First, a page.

This page provides more details about the FACT system.   It assumes you have already read the overview on the Home page.

Teacher’s dashboard circa April 2021

The little squares with student names on them are called “tiles.”

Peeking at a student’s poster

When the teachers tap on a student’s tile, the teacher temporarily joins the student’s group.  Without visiting the group, the teacher can edit the group’s poster (e.g., circle something and scribble a question mark) or send a message.  However, most teachers look at the errors (inside red boxes) and sometimes click on the exclamation-point icons to see an explanation of the error.

Three minute video introducing FACT as of April 2021:

90 second progress report to NSF in December, 2020

One minute video of two student collaborating

These are ASU students working on the “Interpreting Distance-Time Graphs” lesson in a lab (not a classroom).  They are trying to find a distance-time graph that matches a story about Tom coming home from a party.  Because both students are working on the same goal at the same time, and they are both contributing substantial comments to the dialogue, their behavior counts as collaborating (also called transactivity or co-construction).  This video’s sound quality is typical or perhaps even better than the sound obtained in the classroom.  The movement of the cards is also typical.  It demonstrates how difficult it is to interpret student behavior.

FACT vs. Paper

When students work in small groups on the paper-based version of the Classroom Challenges, they usually construct a poster by gluing cards to the posterboard and writing on the posterboard and cards. They often must cut the cards out of a sheet of paper. With FACT, every student has their own viewport (i.e., the screen of a tablet or laptop) onto the group’s electronic poster and the poster already has electronic cards on it. Students can scroll and zoom around the poster using the usual pinching, dragging and mouse gestures. Instead of gluing paper cards, students tap on a pin icon. They can move cards by dragging on them. They can type anywhere. They can draw anywhere using a stylus or finger on a touchscreen or using a mouse. Some key differences over paper are:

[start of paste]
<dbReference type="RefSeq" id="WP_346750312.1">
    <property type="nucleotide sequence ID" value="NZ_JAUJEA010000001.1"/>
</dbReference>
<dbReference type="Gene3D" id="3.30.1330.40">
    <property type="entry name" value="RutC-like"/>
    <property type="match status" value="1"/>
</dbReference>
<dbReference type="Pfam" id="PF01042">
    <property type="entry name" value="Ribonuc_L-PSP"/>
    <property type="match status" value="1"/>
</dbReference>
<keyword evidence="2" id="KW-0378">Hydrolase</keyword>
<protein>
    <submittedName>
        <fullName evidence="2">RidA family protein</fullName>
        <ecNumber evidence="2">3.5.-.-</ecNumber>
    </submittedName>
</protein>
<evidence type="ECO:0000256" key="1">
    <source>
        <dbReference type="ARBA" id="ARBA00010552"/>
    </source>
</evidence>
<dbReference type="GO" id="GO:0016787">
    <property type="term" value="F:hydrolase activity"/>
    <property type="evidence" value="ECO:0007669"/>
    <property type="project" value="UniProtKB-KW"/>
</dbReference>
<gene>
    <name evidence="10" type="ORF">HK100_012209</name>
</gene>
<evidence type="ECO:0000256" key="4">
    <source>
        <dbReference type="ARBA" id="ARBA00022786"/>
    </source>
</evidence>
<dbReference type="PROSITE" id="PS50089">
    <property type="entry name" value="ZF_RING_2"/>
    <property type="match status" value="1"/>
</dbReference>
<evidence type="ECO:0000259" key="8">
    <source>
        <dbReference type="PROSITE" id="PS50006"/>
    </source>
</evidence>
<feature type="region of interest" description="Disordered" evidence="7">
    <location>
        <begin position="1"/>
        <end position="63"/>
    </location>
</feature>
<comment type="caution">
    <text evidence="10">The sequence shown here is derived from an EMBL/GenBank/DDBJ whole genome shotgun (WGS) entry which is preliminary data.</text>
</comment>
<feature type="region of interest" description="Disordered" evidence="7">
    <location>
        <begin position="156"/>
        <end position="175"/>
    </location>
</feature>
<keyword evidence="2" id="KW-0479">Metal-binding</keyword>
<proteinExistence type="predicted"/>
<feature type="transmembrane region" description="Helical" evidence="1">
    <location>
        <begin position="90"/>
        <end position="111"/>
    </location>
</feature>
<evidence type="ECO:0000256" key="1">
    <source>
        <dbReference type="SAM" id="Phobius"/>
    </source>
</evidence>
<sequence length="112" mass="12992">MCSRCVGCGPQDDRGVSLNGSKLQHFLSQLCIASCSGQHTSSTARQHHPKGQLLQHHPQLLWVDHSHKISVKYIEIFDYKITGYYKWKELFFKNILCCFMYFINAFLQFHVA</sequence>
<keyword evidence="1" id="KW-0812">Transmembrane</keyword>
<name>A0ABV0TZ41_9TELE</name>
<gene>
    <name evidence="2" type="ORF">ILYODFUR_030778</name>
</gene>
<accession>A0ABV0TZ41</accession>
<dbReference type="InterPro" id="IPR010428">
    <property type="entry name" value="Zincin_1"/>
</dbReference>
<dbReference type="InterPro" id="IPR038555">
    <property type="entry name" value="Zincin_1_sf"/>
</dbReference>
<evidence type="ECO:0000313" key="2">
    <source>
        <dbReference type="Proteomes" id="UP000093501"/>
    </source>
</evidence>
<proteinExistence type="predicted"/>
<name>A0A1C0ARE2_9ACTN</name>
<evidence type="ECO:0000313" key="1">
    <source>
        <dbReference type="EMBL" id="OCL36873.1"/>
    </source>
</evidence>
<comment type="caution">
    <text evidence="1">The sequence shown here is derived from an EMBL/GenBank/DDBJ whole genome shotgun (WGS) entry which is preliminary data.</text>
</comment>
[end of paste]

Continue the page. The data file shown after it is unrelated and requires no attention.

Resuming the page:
• The typing, drawing and card-movements are colored, and each student in a group has a different color. Thus, the teacher and the students can see who did what.
  • If the teacher enables audio explanations, which requires that students have microphones, then students can record an explanation of why they moved a card on the card itself.  If audio-explanations are not enabled, then on a new card, student can type or handwrite an explanation of the card they just moved.  Electronic cards can be expanded easily, encouraging longer explanations.
  • Students can erase text and drawings easily, which can encourage exploration.
  • With paper posters, students must either sit on the same side of the table or continually rotate the poster so that they can read it. With FACT, students can always seeing the poster in its upright position no matter where they sit.
  • The Classroom Challenges often have a student from one group visit another group so that the solutions of the two groups can be compared. With paper posters, the student who is about to leave and visit another group must copy the poster’s content onto scratch paper in order to bring it along. With FACT, the visiting student just brings their tablet or laptop with them.
  • When groups needs to stop and resume work the next day, it is difficult to store the paper poster and the cards without the cards falling off and getting lost. With FACT, students just close the app and reopen it the next day.
  • After a Classroom Challenge is finished, it is difficult to store paper posters for inclusion in portfolios or for future reference. FACT posters are stored indefinitely on the FACT secure server.